Two USC students strive for carbon-neutral sporting events
Imagine attending a South Carolina football game with no carbon footprint. That's what Erin Fedewa and Nicole Rheinlander are hoping to see in the near future. Fedewa, a fourth-year marine science student, and Rheinlander, a fourth-year international business and accounting student, are on track to provide USC with its first-ever "carbon neutral" sporting event.
Their idea started after learning of the University of Florida's efforts to produce an entire carbon-neutral football season, which has been in effect since the fall of 2007. Through Fedewa's involvement with the Student-Athlete Advisory Committee, both Fedewa and Rheinlander established what they call the Green Initiative Committee, which began recycling athletic shoes at various sporting events.
Last spring, the two students applied for the Carolina Leadership Initiative, which was formed by USC President Harris Pastides in the hopes of providing a greater environment for the development of leadership skills among students. The initiative, headed by Kevin Elliott, allowed them a $9,000 grant to continue their Green Initiative Committee and work on their own research to bring a carbon-neutral sporting event to USC.
Fedewa and Rheinlander are devoting the fall semester to researching just what such an event would entail by working with various sports facilities around campus to determine energy consumption. In addition, they are surveying people to come to an estimate of what kind of transportation they're using to go to and from games, how far they are traveling and what they are consuming while at the games.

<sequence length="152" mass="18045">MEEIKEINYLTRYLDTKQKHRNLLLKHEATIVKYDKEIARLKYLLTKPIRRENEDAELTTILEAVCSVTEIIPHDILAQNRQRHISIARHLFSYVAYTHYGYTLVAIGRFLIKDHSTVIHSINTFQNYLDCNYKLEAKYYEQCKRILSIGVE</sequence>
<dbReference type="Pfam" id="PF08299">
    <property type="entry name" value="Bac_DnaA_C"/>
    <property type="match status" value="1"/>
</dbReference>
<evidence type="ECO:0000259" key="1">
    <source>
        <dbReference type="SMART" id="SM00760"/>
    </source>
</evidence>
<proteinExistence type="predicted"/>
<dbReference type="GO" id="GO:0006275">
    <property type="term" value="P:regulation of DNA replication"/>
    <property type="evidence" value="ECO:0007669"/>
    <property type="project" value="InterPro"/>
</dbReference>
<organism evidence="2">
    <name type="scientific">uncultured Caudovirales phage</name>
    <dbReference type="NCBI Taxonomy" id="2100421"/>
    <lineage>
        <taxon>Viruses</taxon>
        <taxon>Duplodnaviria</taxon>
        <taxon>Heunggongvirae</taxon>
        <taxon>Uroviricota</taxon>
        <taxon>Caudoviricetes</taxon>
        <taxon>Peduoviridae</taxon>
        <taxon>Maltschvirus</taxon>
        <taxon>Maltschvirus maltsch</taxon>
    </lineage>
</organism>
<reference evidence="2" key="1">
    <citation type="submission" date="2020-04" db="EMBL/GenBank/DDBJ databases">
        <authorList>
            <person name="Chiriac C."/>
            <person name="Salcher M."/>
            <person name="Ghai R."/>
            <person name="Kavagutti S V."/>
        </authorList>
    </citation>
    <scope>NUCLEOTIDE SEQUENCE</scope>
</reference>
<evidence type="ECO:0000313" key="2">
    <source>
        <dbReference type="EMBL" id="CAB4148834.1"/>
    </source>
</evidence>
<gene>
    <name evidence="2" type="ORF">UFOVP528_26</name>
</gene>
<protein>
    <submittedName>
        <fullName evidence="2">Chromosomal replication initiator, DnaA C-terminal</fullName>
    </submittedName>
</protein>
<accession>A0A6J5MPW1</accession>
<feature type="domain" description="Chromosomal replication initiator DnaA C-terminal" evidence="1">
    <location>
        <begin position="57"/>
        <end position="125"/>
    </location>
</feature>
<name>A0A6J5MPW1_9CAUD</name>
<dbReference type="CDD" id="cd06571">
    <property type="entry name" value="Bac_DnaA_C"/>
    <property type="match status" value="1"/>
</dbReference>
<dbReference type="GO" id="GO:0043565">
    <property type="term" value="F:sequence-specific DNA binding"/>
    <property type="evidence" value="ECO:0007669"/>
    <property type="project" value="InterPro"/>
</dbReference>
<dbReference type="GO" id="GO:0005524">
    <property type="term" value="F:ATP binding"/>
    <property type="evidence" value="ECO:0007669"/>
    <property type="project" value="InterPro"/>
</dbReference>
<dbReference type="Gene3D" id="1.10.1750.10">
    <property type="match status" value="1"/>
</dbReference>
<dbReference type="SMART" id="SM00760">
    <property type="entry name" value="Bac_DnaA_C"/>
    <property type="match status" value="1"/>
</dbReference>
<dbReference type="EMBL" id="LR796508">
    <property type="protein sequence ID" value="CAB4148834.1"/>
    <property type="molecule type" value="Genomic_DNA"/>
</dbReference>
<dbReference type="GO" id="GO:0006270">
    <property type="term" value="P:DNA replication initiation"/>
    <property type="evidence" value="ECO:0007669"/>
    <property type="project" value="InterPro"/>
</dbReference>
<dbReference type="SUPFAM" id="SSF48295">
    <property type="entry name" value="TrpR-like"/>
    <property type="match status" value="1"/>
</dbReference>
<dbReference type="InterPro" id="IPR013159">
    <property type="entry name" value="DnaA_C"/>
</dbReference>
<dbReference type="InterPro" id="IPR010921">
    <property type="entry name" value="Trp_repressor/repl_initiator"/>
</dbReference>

When the research is pulled together, the two teammates hope to be able to offset all of the carbon emissions from the particular event chosen, which would be accomplished through the involvement of athletes. A student-athlete herself, Fedewa said she would like to see a more "personal approach" to the project.
"Our hope is that student-athletes will be engaged in the process through the participation in carbon offsets, such as CFL light bulb distributions in the community and tree planting around campus," Fedewa said.
Michael Koman, the director of sustainability at USC who has been working with Fedewa and Rheinlander on their project, said that the initiative is just one example of students taking on sustainability issues.
"Erin and Nicole's project will not only result in a carbon-neutral sporting event but will provide us valuable information on how we can conduct future events cost effectively with the hopes of future games, graduations and other events being carbon neutral," Koman said.
Both Fedewa and Rheinlander hope to bring a sense of awareness of the impact that athletic events have on the planet. Fedewa said she hopes that a high-profile event can "ultimately promote change, challenging both the USC campus and the community of Columbia as a whole to integrate sustainable values and environmentally contentious decisions into their everyday lives."